Table 2: Analgesic effect of novel isolated molecule (BS-1) on acetic acid induced pain in mice (writhing test)

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Investigation of peripheral receptors involvement in the analgesic activity of the BS-1

The BS-1 exhibited its peripheral actions with its highest dose (50 mg/kg). It was proved when naloxone administered groups exhibited negative response on abdominal constriction in mice. The results are cited in [Table 1].

Anti-inflammatory activity

Carrageenan induced paw edema model

The accessed results are cited in [Figure 8] and [Figure 9]. The BS-1 at a higher dose of 50 mg/kg inhibited paw edema dose-dependently (P< 0.05) with percentage inhibition of 73.41% and 85.02% at 3rd and 4th h, respectively. The anti-inflammatory effect of BS-1 at 25 and 50 mg/kg was comparable with the standard drug at respective time points.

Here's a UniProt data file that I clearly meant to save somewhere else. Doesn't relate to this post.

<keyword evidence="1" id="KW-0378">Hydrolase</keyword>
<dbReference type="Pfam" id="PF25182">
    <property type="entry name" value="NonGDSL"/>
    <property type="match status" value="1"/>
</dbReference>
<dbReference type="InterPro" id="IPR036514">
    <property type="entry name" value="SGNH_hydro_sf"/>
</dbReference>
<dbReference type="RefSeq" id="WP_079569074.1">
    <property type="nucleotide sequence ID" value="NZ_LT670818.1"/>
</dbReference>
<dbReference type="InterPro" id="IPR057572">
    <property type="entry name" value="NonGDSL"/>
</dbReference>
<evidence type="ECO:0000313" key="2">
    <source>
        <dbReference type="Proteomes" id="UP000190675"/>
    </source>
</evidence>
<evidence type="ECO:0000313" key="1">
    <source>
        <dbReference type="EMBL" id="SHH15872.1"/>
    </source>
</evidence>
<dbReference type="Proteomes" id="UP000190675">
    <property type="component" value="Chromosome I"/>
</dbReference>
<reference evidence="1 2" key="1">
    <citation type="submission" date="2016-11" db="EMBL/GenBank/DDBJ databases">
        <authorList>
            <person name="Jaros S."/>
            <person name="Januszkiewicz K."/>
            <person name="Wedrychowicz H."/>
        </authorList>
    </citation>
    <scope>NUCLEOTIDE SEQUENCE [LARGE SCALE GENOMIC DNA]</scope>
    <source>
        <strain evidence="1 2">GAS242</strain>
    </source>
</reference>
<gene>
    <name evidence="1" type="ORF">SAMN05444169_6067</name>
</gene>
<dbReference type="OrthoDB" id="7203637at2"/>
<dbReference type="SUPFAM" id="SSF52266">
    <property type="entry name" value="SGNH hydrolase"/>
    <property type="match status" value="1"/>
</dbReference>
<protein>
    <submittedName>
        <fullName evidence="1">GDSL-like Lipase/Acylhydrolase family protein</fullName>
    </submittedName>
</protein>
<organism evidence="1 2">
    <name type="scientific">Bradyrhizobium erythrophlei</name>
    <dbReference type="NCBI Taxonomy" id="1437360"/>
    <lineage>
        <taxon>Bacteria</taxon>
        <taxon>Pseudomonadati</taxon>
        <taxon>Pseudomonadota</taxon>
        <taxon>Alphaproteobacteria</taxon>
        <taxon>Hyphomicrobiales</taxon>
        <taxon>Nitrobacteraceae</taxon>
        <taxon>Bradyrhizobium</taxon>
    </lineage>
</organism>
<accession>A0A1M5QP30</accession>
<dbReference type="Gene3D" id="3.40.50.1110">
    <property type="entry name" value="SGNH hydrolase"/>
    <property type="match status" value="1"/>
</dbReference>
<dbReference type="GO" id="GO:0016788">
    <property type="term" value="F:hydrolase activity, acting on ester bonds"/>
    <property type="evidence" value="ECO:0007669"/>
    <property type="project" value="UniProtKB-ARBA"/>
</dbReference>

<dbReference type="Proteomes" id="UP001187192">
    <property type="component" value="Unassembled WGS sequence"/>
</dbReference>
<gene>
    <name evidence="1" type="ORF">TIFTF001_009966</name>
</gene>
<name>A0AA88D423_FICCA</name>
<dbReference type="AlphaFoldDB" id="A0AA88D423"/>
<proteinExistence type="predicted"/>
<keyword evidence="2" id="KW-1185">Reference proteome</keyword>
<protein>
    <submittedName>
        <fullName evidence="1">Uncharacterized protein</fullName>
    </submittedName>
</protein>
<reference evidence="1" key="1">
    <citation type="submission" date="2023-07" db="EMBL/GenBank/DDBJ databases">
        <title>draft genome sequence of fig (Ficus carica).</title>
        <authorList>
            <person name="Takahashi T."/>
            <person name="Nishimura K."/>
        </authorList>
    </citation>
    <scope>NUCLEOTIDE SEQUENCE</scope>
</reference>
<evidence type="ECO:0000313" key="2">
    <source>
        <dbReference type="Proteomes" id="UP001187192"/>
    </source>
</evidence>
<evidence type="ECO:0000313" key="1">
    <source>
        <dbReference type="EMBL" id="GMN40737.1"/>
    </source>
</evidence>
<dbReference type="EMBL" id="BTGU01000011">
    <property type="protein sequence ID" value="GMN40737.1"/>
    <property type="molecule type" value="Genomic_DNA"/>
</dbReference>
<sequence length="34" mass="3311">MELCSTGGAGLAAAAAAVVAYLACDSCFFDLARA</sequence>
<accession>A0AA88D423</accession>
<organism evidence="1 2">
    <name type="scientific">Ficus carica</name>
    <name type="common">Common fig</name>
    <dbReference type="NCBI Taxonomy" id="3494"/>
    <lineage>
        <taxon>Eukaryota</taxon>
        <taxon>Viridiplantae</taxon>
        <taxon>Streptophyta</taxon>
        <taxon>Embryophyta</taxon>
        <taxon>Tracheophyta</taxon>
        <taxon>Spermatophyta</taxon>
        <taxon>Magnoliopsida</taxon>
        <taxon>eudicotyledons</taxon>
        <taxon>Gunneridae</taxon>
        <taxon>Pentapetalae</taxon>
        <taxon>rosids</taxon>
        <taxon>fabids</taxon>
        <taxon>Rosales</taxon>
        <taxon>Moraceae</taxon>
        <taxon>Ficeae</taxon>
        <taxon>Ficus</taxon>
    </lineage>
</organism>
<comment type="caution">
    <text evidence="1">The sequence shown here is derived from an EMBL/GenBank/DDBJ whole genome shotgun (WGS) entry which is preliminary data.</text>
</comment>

Figure 8: Anti-inflammatory effect of novel isolated molecule (BS-1) on Carrageenan-induced paw edema test in rats changes in paw edema volume after administration of control/standard/BS-1 (h); Percentage inhibition of paw edema: (a) After 1st h; (b) After 2nd h; (c) after 3rd h; (d) after 4th h. BS-1: BS-1: Novel isolated molecule

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Figure 9: Anti-inflammatory effects novel isolated molecule (BS-1) on Carrageenan induced paw edema test in rats

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Cotton pellet induced granuloma test